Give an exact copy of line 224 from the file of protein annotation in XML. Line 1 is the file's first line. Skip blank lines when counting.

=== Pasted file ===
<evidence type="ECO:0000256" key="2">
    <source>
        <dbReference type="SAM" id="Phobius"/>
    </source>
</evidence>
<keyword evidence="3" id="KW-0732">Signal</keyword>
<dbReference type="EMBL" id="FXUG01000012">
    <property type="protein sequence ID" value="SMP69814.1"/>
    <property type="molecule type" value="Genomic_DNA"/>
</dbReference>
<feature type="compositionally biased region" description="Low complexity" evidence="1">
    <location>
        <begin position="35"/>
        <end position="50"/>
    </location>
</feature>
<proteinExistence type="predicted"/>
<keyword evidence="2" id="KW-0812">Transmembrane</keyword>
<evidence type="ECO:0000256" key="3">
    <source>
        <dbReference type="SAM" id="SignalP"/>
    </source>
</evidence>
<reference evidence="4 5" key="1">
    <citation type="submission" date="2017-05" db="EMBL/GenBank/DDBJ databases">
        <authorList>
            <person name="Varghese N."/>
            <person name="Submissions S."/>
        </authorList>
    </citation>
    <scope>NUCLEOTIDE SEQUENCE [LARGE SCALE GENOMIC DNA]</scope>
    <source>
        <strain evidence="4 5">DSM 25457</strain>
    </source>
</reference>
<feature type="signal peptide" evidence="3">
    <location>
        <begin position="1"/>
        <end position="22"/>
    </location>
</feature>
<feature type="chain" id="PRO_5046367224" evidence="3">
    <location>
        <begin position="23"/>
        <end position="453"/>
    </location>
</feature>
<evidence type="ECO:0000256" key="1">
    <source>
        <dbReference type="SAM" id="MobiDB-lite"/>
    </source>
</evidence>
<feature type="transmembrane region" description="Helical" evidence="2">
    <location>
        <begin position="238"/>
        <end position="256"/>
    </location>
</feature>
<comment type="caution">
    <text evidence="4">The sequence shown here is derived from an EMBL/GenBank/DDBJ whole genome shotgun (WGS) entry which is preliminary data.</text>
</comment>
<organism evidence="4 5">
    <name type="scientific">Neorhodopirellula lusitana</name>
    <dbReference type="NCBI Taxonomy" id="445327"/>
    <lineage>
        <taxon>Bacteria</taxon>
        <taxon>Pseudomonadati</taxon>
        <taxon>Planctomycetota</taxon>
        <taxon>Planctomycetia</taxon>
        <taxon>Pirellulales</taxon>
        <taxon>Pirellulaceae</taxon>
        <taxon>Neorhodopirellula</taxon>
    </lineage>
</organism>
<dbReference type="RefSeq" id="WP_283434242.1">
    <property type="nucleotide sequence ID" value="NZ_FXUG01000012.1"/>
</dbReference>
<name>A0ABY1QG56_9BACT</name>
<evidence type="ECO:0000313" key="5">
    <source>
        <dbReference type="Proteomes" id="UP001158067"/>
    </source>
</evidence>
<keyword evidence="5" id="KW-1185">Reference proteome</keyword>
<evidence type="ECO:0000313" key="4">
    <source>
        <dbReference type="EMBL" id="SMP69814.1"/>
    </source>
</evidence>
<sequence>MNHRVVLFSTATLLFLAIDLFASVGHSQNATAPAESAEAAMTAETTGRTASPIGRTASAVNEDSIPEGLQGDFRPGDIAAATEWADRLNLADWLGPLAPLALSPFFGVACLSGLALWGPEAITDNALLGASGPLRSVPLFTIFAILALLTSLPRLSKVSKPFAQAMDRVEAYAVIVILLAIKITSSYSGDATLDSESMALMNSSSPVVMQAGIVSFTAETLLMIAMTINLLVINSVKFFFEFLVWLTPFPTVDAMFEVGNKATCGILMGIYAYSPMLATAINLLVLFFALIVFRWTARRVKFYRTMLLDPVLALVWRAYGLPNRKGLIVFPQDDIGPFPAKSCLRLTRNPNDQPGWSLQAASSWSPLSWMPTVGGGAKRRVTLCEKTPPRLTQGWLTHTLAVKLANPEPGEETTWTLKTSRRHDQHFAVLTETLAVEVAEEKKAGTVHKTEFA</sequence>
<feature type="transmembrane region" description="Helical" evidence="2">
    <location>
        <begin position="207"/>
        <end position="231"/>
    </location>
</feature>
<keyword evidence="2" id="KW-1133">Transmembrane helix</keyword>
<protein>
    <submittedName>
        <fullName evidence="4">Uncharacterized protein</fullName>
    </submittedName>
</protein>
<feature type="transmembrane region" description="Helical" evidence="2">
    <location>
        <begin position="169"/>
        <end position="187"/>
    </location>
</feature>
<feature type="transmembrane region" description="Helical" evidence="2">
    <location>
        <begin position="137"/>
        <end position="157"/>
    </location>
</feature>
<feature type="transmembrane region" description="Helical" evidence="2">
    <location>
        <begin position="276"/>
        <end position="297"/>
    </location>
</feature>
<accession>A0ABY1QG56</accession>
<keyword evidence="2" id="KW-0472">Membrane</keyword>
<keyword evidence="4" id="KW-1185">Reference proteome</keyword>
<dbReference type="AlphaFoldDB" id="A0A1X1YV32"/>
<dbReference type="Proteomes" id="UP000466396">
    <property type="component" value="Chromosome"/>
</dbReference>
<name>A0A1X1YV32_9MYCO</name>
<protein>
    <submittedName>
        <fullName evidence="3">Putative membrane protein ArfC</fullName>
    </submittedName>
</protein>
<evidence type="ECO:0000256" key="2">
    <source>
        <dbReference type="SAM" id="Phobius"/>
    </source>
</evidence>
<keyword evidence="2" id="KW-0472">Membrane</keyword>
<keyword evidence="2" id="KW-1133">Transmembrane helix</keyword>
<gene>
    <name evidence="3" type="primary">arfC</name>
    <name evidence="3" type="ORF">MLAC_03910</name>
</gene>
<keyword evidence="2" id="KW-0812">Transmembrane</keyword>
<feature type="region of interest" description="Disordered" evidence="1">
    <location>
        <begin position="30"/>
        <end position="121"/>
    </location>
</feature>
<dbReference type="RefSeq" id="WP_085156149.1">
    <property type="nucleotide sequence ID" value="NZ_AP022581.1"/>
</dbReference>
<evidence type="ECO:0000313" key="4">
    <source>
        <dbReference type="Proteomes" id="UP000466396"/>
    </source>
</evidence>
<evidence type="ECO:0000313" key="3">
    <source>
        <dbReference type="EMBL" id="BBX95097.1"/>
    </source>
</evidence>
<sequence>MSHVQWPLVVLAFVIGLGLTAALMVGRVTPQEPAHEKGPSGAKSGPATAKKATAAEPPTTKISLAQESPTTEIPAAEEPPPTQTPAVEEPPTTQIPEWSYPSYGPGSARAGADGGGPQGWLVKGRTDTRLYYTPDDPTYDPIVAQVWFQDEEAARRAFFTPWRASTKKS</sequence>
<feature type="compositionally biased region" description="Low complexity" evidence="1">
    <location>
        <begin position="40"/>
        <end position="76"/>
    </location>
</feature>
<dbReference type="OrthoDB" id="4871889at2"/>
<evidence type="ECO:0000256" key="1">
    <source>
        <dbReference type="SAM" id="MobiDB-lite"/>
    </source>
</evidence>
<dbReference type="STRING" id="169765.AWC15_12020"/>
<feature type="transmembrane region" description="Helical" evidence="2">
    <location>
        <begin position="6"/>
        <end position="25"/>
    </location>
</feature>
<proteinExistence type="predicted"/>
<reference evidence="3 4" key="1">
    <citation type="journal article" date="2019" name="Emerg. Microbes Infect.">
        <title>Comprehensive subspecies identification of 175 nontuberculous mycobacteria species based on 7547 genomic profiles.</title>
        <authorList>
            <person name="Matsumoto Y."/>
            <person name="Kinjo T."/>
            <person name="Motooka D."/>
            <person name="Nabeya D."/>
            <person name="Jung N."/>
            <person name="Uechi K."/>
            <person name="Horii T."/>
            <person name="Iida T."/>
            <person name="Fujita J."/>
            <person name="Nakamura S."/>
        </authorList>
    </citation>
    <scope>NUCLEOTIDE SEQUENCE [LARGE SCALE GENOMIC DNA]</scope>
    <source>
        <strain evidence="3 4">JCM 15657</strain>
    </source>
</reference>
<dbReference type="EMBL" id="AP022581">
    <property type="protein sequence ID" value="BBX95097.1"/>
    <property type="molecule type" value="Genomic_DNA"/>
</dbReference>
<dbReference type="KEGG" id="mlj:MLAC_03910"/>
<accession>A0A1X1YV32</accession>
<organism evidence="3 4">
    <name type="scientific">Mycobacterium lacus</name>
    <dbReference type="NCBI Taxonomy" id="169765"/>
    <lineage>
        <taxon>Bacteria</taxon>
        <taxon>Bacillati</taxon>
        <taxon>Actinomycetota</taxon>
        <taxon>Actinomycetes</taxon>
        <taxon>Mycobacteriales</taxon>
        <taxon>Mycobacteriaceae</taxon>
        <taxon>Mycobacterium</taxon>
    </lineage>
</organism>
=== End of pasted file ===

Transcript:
    </lineage>